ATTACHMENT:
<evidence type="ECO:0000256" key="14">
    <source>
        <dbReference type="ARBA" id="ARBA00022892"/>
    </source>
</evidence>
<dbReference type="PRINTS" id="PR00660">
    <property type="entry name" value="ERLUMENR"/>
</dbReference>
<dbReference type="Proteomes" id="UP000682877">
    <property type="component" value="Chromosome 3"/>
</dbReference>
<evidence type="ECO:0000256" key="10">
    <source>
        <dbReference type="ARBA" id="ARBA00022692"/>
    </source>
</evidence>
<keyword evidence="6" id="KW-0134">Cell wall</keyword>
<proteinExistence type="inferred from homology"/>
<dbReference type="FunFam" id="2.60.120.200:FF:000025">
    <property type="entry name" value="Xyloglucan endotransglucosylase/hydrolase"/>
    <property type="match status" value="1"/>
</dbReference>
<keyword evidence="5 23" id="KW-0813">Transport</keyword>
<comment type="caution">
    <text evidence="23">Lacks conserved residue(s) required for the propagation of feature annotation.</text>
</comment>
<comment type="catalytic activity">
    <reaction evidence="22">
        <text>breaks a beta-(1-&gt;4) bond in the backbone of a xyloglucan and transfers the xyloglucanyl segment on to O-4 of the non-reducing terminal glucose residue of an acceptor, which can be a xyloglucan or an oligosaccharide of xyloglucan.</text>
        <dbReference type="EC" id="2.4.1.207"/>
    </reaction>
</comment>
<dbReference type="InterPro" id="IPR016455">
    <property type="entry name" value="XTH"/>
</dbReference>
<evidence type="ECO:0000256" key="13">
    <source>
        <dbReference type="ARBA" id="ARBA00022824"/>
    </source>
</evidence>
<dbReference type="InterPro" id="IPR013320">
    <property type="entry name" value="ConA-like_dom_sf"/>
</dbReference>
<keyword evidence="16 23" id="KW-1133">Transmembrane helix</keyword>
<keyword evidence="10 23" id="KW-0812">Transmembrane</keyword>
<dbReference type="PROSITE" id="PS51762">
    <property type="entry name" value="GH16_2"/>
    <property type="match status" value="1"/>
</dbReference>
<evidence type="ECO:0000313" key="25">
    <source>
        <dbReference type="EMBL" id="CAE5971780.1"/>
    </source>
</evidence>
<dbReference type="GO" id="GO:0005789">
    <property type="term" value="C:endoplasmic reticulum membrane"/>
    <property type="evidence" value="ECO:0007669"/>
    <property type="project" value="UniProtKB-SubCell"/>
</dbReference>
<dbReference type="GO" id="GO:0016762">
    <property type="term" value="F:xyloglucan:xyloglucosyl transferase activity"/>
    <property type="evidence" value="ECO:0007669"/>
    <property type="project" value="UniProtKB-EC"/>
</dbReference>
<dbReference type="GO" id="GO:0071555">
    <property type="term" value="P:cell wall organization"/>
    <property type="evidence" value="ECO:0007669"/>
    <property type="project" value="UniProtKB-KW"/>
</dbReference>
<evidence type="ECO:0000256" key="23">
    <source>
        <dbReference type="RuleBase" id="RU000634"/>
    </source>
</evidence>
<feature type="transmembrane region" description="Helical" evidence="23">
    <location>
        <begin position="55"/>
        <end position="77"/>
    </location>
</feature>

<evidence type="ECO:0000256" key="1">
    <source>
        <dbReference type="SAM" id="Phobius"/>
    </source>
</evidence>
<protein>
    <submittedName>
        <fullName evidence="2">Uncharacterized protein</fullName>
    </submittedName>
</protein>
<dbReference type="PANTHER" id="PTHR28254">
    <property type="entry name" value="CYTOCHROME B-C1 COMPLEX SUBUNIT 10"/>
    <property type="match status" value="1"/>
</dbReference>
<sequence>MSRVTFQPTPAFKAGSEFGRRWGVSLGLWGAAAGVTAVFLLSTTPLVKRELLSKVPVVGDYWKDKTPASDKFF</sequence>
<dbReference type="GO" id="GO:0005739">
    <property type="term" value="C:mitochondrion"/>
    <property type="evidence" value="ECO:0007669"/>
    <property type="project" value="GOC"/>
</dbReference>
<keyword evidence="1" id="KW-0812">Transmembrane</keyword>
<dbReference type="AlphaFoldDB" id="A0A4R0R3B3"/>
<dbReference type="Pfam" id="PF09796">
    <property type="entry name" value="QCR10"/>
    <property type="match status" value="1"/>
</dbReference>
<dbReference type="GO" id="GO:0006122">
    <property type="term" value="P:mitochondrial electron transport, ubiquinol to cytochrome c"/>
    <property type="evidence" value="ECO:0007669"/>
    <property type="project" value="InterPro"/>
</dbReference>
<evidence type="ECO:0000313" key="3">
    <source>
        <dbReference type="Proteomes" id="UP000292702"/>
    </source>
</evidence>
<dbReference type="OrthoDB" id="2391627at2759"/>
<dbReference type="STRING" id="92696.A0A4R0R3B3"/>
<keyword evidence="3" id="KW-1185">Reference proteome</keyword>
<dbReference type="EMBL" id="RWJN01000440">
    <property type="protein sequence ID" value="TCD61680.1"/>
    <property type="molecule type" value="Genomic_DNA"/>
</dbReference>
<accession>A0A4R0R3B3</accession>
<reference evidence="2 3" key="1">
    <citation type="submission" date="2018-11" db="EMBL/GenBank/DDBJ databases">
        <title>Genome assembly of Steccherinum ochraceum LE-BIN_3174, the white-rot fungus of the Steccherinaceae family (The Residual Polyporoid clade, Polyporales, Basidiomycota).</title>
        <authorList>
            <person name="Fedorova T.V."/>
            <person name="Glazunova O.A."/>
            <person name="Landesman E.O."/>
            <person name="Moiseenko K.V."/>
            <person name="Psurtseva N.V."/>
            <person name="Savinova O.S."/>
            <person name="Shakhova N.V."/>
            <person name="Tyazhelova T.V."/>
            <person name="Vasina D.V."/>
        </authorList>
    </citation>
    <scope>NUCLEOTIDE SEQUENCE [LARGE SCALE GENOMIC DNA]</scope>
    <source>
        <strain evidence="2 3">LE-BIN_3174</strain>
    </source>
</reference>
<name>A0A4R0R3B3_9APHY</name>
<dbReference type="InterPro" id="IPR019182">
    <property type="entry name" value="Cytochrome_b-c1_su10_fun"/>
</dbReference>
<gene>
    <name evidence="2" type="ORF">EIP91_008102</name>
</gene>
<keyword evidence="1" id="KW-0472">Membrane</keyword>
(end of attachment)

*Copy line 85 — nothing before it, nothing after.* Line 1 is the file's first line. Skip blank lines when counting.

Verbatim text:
</evidence>